Non Eram, Sum, Non Ero
(I was not, I am, I will not be)
by: Rev. Douglas Giddens
New Hampshire, USA
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Many people turn to religion out of fear. Maybe they hear a fire and brimstone sermon, or maybe they are simply considering their own mortality, but they begin, for whatever reason, to think about what will happen to them after they are dead. Every religion has its own afterlife: to follow its precepts is to live in bliss in heaven, Valhalla, Elysium, or some other paradise; to disobey its strictures is to suffer in hell, Niflheim, Tartarus, or an equally unpleasant abode. They turn to a god, not because they believe it’s real, but because they’re afraid that it could be.
Setting aside the obvious contradiction of the Judeo-Christian tradition that a being, who is pure love, is such a sadist as to make all who fail to grovel at his feet writhe in agony for all eternity, why should anyone suspend reason to blindly act on fear of the unknown.
Humans, by our very nature, have an innate fear of the unknown. We fear the dark of night because we don’t know what could be out in it, and we imagine the worst. Likewise, we fear the “Great Unknown”: what happens when we die.
Much like our fear of the dark, we tend to image the worst, then someone tells us that there is a way out of our imagined horrors. He tells us that there is a loving, benevolent being that will protect us when we die and will take us somewhere safe and comfortable, where we shall be as kings.
The same thing happens when we tell our children that angels will watch over them while they use the dark path through the woods at night. They believe us because they want to believe us. They overcome their fear, trusting us that they are safe. They navigate the dark path, maybe with some trepidation at first, but after a few trips, when no night gaunts get them, they take comfort, knowing that we were right: the angels protected them.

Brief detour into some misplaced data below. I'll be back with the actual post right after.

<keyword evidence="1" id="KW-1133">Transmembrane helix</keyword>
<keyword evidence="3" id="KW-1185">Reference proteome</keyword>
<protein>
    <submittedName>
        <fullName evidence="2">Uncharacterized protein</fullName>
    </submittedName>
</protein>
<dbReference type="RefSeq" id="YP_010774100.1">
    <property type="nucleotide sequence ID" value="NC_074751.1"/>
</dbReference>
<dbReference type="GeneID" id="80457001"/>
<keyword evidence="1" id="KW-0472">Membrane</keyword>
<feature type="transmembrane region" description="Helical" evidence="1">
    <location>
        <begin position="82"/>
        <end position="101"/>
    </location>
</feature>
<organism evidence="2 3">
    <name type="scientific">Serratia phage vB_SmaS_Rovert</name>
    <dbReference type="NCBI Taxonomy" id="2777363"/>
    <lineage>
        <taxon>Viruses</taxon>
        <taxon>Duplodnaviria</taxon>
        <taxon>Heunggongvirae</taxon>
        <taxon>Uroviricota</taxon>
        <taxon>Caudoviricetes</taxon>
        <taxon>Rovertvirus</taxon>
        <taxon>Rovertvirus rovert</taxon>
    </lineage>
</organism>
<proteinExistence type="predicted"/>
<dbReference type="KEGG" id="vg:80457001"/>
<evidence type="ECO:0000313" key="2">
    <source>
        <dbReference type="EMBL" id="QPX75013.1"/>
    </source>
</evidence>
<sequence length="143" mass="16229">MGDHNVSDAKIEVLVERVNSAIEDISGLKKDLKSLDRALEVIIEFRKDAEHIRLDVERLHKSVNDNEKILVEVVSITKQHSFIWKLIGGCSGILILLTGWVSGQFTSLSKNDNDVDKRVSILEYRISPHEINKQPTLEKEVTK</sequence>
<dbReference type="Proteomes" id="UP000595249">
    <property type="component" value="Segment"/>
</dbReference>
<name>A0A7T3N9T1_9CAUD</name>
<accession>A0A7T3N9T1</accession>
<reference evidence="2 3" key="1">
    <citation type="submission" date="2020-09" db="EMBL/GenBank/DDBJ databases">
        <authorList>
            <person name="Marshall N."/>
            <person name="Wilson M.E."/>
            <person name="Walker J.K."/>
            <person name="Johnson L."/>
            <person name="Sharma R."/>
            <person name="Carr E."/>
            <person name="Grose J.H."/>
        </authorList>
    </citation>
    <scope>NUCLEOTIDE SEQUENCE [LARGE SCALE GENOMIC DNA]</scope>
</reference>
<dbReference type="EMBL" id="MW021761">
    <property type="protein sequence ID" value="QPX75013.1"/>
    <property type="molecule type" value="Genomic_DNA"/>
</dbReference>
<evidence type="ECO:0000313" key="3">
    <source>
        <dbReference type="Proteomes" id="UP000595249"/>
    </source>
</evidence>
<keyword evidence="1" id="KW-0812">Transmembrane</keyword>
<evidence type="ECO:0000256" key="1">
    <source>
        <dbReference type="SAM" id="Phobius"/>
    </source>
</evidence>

The same is true with us. We overcome our fear of the ‘eternal night’ by allowing ourselves to be convinced that a god is going to take us to paradise. It’s an irrational belief, no more real than the angels watching over our children, but it’s comforting, so we accept it, suspending reason and reality in favor of faith and fantasy.
We, as humans, can’t wrap our heads around the idea of not existing. We exist, and the idea that we may, at some time, stop existing doesn’t compute and gives way to fear.
This fear of not existing, which often follows an experience of coming face to face with our own mortality, leads us to believe in our own immortality, that there must be something after this life. To some, it’s a heaven or hell, in which we will spend eternity in comfort or misery, based solely on our decisions in the here and now. To others, it’s a new life here on earth, a never-ending cycle of lives and deaths until we reach perfection. No matter the religion, the result is the same: Immortality.
There are, however, those of us who are content with this life. We are not happy with all of the decisions we have made, and we do not necessarily feel that where we are in life and in the world is ideal, but we are content with this life being what we have. We, too, want immortality, but we’re not searching for a fountain of youth, an elixir of rejuvenation, or a Christ.
What is immortality? Immortality is not being forgotten and being able to effect change, even after death. Julius Caesar achieved immortality as a conqueror, Judas Iscariot as a traitor, George Washington as a revolutionary, Thomas Edison as an inventor, and Adolf Hitler as a genocidal dictator. All of these men have been immortalized in history; some as examples to be emulated, others as warnings to be avoided.
We, who accept that we don’t know, that we can’t know, if there is anything after this life, live our lives with the hope that we will achieve immortality. We live in such a way, as best we can, so that, if we are remembered, if the world’s memory of us outlives our physical bodies, we will be an example rather than a warning. Instead of waking up each morning and trying to be better than the next man, we wake up each morning and try to be better than we were the day before.
Because we cannot know if we will be remembered after we die, the surest legacy that we can leave behind, the most certain form of immortality, is through our progeny. In our children lives the immortal history of all of us who came before them. Our decisions affect our children and their children ad infinitum.
Each of us has a very rich, proud ancestry. Everything that our forebears did is part of who we are: good or bad. All of them have achieved a form of immortality because they live on in us, in our names, and in our bloodlines.
Is there any life after this one? We don’t know. If there is, then we’ll worry about it when we get there. For now, our concern is for the life we know exists. We will not sacrifice our reason because of our fear of the unknown.
The faithful can have their heaven and hell; we’ll live in this life, every day endeavoring to be better than we were the day before. We will do our best to achieve immortality, not in the eternal night of death, but in the here and now, in the legacy we leave, both through the sons and daughters we have and through the memory that we leave behind.
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